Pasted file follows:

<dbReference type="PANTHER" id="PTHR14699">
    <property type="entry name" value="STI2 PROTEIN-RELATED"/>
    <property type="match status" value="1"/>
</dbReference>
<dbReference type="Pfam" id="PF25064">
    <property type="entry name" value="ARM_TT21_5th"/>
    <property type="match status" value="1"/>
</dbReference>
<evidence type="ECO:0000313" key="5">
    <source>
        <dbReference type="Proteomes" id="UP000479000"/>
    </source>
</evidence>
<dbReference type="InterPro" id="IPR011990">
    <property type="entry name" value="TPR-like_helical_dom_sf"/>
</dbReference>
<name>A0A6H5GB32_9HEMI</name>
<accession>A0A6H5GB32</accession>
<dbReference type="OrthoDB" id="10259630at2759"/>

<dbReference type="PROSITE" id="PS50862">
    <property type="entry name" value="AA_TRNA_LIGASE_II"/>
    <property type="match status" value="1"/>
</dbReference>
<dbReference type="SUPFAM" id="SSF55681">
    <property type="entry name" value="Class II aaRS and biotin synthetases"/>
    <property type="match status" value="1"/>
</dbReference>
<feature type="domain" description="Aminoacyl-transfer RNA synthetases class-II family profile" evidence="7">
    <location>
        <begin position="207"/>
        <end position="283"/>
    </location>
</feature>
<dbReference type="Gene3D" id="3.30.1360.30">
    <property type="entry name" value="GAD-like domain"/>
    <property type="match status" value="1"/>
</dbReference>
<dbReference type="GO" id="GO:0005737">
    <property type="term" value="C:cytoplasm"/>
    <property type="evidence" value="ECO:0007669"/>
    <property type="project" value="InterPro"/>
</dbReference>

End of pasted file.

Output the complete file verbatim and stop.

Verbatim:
<dbReference type="PANTHER" id="PTHR14699">
    <property type="entry name" value="STI2 PROTEIN-RELATED"/>
    <property type="match status" value="1"/>
</dbReference>
<dbReference type="Pfam" id="PF25064">
    <property type="entry name" value="ARM_TT21_5th"/>
    <property type="match status" value="1"/>
</dbReference>
<evidence type="ECO:0000313" key="5">
    <source>
        <dbReference type="Proteomes" id="UP000479000"/>
    </source>
</evidence>
<dbReference type="InterPro" id="IPR011990">
    <property type="entry name" value="TPR-like_helical_dom_sf"/>
</dbReference>
<name>A0A6H5GB32_9HEMI</name>
<accession>A0A6H5GB32</accession>
<dbReference type="OrthoDB" id="10259630at2759"/>

<dbReference type="PROSITE" id="PS50862">
    <property type="entry name" value="AA_TRNA_LIGASE_II"/>
    <property type="match status" value="1"/>
</dbReference>
<dbReference type="SUPFAM" id="SSF55681">
    <property type="entry name" value="Class II aaRS and biotin synthetases"/>
    <property type="match status" value="1"/>
</dbReference>
<feature type="domain" description="Aminoacyl-transfer RNA synthetases class-II family profile" evidence="7">
    <location>
        <begin position="207"/>
        <end position="283"/>
    </location>
</feature>
<dbReference type="Gene3D" id="3.30.1360.30">
    <property type="entry name" value="GAD-like domain"/>
    <property type="match status" value="1"/>
</dbReference>
<dbReference type="GO" id="GO:0005737">
    <property type="term" value="C:cytoplasm"/>
    <property type="evidence" value="ECO:0007669"/>
    <property type="project" value="InterPro"/>
</dbReference>